“So then you are no longer strangers and aliens, but you are fellow citizens with the saints, and are of Gd’s household.” – Vs 19
Earlier in this chapter, Paul describes the believer’s condition prior to coming to Christ. He uses some pretty strong language: Separate. Excluded. Strangers. Having no hope. Without God in the world. Far off. He says we used to live “in the lusts of our flesh, indulging the desires of the flesh and of our mind, and were by nature children of wrath” (Vs 3). We were “dead in our transgressions” (Vs 5). We “walked according to the course of this world, according to the prince of the power of the air” (Vs 2). He uses some pretty bleak language, and for a reason. Because unless we understand the bad news, we will never fully understand or appreciate the Good News.
Sometimes it’s hard for us to embrace the truth about who we were without Christ. But the point is, because we were without Christ, we were without God. Paul refers to us as “children of wrath.” That’s a semitic idiom that means we were destined for wrath. One translation renders it this way: “…the punishment of God was waiting for us even as for the rest” (BBE). In other words, we were deserving of God’s judgment and wrath. Our Godless condition doomed us to a Godless eternity. And we could do nothing about it. No amount of good works, righteous efforts, rule-keeping, law-abiding, or self-effort could alter our standing before God.
But then something happened. God made us alive together with Christ! (Vs 5). Even when we were as good as dead, incapable of doing anything to save ourselves, God stepped in. Why? Because He was rich in mercy. He was literally abounding, overflowing in love toward us. Mercy is “kindness or good will towards the miserable and the
afflicted.” Mercy isn’t just some kind of sympathy that looks on in sadness at the state of another, but it takes action. It does something. And that’s exactly what happened. God did something about our condition. He “raised us up” and “seated us” in the “heavenly places in Christ Jesus” (Vs 6). He saved us. And He did it out of His grace. Charles Ryrie defines grace this way:
“First, grace is unmerited favor. As a concise definition of grace, this serves well. More elaborate definitions have their place; but simply stated, grace is unmerited favor. It is undeserved on the part of the recipient. It is unearned and unearnable.”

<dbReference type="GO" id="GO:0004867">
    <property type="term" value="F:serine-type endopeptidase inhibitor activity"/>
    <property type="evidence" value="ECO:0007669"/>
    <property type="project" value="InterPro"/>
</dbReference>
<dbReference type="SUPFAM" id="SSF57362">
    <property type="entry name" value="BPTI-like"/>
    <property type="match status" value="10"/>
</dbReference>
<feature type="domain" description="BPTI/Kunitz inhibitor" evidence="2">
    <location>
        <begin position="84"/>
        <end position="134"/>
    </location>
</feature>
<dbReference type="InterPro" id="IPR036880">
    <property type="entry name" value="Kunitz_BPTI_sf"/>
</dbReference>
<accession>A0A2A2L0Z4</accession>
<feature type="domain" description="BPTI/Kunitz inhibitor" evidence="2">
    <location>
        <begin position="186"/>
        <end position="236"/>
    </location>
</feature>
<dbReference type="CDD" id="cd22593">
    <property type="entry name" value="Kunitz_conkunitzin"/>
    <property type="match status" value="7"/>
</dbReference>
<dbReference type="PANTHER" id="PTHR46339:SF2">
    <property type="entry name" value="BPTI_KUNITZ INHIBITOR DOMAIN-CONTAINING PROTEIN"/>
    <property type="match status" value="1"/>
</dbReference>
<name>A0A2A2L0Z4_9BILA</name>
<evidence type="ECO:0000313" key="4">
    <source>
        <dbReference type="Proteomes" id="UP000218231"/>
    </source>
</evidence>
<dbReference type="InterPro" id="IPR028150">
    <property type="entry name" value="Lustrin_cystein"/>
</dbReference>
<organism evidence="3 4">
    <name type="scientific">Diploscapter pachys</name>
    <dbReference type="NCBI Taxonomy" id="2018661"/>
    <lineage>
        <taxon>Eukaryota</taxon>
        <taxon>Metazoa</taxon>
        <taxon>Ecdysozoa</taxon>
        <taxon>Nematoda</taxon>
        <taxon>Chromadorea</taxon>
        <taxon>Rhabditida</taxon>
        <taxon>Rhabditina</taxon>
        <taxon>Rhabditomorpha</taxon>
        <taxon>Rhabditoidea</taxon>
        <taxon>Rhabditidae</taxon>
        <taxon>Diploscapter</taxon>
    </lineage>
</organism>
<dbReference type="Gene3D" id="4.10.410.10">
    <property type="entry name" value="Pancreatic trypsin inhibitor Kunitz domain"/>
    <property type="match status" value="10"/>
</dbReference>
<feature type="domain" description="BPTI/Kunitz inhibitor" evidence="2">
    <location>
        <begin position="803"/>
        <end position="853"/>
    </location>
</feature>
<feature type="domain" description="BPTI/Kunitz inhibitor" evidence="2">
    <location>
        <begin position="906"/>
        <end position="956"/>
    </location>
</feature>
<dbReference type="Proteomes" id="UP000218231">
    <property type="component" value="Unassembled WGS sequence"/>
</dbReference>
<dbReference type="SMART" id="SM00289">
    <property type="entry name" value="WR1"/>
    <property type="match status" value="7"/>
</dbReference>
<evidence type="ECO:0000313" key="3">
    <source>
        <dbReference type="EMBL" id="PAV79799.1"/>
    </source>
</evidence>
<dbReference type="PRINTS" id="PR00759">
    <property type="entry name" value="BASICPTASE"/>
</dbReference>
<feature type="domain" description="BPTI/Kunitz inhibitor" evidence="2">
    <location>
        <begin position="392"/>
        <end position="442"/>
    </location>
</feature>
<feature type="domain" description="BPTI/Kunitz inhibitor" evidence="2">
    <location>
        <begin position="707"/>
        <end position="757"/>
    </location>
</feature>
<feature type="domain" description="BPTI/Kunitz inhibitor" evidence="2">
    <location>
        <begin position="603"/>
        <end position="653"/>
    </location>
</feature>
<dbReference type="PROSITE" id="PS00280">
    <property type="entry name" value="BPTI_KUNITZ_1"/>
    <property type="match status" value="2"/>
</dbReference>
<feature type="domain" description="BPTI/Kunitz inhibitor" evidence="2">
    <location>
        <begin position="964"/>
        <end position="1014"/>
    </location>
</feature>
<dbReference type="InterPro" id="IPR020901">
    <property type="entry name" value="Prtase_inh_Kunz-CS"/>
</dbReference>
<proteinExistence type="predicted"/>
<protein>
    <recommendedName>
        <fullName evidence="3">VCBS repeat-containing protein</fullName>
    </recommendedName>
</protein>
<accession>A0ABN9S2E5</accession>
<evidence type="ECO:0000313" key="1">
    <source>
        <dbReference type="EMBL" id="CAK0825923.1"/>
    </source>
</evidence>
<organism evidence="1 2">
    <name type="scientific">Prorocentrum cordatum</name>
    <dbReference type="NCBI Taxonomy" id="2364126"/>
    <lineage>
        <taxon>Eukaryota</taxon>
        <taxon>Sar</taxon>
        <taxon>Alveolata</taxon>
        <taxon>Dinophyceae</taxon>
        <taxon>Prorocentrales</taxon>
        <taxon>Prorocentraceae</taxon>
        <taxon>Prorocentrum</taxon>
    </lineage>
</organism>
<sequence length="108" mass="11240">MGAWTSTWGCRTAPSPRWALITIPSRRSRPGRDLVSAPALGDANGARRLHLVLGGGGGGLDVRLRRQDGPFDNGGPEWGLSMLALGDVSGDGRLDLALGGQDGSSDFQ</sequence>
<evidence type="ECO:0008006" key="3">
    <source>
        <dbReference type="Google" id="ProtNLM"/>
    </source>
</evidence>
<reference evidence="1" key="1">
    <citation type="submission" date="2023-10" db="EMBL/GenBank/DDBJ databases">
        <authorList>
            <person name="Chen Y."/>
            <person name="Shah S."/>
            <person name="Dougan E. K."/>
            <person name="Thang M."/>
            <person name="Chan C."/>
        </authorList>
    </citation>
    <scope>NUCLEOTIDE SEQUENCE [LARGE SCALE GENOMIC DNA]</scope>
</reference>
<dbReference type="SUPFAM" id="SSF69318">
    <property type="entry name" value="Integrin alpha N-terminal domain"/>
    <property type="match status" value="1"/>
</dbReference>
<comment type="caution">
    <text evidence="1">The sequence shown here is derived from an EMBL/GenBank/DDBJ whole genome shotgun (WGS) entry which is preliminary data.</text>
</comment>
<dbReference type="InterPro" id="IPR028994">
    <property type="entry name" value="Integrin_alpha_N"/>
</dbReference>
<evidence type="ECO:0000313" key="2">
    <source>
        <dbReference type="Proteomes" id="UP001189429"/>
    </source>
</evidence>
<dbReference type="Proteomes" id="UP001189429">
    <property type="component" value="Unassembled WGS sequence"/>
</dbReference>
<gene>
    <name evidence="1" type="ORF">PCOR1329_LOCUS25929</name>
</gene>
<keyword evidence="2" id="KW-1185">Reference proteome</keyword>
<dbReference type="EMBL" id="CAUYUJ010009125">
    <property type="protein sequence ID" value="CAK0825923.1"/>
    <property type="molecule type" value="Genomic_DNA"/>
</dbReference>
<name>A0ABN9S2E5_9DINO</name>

God showed me unmerited favor or kindness. The important word here is unmerited. What God did for me was totally unearned and undeserved. Paul stresses this when he says, “For by grace you have been saved through faith; and that not of yourselves, is the gift of God” (Vs 8). Even our faith, our ability to believe, was a gift from God. Why is this so important? Because if not, we would have reason to boast. We could say we somehow earned or deserved what we received. And that would devalue the price that Jesus Christ paid on the cross. If we could have saved ourselves, there would have been no reason for Jesus to die on our behalf. Charles Ryrie continues his definition of grace:
“Second, grace is not cheap. Grace is expensive. It is free to the recipient but costly to the donor. The only way one may say that grace is not very costly is if the particular benefit costs the donor very little. But to use the word cheap in the same breath with the grace of God in salvation seems almost blasphemous. It cost our Lord Jesus His life. Some may insult grace, reject it, trample on it, or disgrace it, but that does not lower its infinite value.”
God has shown me grace! And it cost Him dearly. Because of His grace, I have been “brought near by the blood of Christ” (Vs 13). I am no longer an alien or a stranger, but a fellow citizen with the saints, and am of God’s household. Now that’s amazing grace!
Marvelous, infinite, matchless grace,
Freely bestowed on all who believe!
You who are longing to see His face,
Will you this moment His grace receive’
From the hymn, Grace Greater Than Our Sin, by Julia H. Johnston and Daniel B. Towner, 1910, 1938.
Father, than You for Your amazing grace. I don’t fully understand it. I will probably never fully comprehend it. But I stand in it. Thank You for not leaving it up to me. Because I would still be without hope and without You. But because of Your mercy and grace, I am Your child. Thank You. Amen
Grow Pastor & Minister to Men